Saxon name for an important Dumnonian monastic town, famous for being founded by St Petroc, one of the early Irish Christians missionaries who brought the Celtic brand of Christianity to Dumnonia and far beyond. Modern-day name is Padstow. Cornish name is Lannwedhenek. Home of St Petroc’s Priory before it moved inland to Bodmin, most probably as a result of Viking raids.
A monastery, also known by its Cornish name as Lannaled, founded by St Germanus ca. 430AD by the banks of the River Lynher, southern Dumnonia. Modern-day name is St Germans, Cornwall. L.
Saxon name for modern-day Shaftesbury in Dorset. ‘Sceapt’ is from the OE name meaning ‘a point’ and ‘Burh’ is the OE word for a fortified settlement.
Saxon name for modern-day Sherborne in Dorset. OE name meaning ‘bright, clear stream.’
The longest fjord in Norway (and second longest in the world), cutting 205 kilometres (127 miles) inland from the Atlantic Ocean. It is exceptionally deep for much of its length: at around 1,000 metres (3,300 ft). Anything lost overboard is definitely not going to be retrieved.
The Anglo-Saxon name for Taunton, in present-day Somerset. OE, meaning town on the River Tone.
Werham is the Saxon name for the settlement know known as Wareham on the Dorest coast. The name is derived from: wer (meaning ‘fish trap, a weir’) and hām (‘homestead’) or hamm (‘enclosure hemmed in by water’). OE.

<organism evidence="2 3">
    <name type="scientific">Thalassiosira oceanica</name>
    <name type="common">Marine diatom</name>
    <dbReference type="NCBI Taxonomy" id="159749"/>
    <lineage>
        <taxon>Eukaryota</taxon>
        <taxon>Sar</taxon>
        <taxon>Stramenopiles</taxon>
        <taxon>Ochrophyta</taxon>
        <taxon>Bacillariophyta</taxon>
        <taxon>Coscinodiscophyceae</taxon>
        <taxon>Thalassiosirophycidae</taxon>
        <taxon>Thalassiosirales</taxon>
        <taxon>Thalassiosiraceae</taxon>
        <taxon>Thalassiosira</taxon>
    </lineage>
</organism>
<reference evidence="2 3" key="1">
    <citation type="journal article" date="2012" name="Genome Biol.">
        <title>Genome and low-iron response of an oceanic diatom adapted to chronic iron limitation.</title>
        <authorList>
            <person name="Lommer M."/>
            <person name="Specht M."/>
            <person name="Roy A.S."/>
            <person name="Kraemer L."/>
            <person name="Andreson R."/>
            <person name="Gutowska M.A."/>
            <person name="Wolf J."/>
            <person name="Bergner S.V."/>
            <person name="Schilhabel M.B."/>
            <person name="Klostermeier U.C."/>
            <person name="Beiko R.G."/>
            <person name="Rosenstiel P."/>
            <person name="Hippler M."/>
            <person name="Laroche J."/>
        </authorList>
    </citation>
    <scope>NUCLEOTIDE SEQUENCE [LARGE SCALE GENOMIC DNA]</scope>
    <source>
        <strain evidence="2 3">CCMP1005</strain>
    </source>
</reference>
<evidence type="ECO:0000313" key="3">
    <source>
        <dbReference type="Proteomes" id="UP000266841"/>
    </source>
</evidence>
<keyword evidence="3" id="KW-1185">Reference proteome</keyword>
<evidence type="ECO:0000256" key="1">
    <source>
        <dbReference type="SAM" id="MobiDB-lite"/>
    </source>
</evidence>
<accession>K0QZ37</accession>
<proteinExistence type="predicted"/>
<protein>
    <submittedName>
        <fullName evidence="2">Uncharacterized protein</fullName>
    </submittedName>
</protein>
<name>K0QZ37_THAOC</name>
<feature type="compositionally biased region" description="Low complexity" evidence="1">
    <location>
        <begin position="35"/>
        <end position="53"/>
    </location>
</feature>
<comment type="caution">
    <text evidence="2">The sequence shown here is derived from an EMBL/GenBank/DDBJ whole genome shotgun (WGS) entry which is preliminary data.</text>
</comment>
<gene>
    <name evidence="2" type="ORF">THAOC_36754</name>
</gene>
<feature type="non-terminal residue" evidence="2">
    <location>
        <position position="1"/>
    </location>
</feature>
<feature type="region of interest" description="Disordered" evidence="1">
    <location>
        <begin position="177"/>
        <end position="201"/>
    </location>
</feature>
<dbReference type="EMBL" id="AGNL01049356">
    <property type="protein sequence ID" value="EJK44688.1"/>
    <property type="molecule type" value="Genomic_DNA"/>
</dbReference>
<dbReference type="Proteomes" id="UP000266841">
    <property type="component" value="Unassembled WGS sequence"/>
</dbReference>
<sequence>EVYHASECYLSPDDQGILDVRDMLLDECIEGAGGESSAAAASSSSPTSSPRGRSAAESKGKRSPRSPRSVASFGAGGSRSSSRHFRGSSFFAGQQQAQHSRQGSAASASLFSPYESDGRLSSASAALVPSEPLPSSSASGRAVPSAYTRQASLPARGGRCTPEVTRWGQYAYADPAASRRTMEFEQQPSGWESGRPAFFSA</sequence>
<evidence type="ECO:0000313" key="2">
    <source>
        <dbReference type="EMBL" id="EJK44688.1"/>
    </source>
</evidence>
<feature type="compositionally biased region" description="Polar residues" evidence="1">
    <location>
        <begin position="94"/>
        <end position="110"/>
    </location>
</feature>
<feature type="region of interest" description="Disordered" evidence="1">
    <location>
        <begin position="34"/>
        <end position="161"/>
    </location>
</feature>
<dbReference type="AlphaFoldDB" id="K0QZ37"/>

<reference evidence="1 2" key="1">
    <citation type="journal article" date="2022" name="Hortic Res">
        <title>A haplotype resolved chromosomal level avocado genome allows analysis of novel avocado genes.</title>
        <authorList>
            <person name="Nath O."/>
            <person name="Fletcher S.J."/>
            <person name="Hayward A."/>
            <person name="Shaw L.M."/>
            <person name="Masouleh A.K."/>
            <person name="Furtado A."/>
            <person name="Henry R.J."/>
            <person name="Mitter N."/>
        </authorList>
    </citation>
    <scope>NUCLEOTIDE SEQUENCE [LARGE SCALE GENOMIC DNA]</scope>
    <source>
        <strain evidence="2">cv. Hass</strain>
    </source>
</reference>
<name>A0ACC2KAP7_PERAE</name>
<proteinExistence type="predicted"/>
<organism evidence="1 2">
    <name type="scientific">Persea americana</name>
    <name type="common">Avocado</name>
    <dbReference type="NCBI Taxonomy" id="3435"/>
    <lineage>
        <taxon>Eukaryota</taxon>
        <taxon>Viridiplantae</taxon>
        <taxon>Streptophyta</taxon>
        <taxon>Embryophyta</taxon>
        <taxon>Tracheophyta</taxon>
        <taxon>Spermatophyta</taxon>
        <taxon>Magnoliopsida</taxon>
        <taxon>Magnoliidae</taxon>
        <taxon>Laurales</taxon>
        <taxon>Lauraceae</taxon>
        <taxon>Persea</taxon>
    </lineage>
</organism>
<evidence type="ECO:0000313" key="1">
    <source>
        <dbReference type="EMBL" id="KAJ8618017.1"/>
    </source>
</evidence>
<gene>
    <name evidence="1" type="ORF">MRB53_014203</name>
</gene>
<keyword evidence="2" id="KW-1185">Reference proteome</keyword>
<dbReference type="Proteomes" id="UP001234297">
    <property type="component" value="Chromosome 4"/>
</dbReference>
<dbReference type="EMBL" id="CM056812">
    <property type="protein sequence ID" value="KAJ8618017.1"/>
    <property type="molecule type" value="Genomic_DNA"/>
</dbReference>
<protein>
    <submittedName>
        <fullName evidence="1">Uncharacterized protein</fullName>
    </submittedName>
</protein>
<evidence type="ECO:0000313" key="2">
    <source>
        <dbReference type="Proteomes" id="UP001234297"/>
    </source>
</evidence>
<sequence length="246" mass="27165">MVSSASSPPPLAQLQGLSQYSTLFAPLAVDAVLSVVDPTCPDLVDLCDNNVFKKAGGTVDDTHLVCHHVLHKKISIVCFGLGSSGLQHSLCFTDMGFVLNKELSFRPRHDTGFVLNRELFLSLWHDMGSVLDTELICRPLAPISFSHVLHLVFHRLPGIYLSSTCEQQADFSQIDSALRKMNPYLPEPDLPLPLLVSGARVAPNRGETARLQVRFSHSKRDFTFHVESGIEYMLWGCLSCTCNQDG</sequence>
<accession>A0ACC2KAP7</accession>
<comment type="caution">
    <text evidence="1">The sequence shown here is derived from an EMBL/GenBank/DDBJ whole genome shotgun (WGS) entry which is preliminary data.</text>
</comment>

Important Saxon monastic town on the River Wylye, modern name Wilton, Wiltshire. Wiltun Abbey was founded in AD 771 and quickly rose to prominence and prosperity.
Important Saxon monastic town in Wessex, modern name Wimborne. The Minster is dedicated to Saint Cuthburga (who was sister to Ine, King of Wessex and wife of Aldfrith, King of Northumbria), who founded a Benedictine abbey of nuns at the site of the present-day minster in c.705.
Capital of the Saxon kingdom of Wessex (and later all of England). There has been a settlement on this site for millennia. It came to prominence during the Roman Era, when it was named Venta Belgarum. It was later renamed by the Saxon settlers to Wintanceaster, with the ‘ceaster’ suffix being the Saxon word for ‘former Roman fort’. The city has retained its Saxon name (with a minor spelling alteration) as present-day Winchester. OE.
Old Saxon name for present-day Warminster, Wiltshire. Also recorded in some texts as Worgemynstre. OE.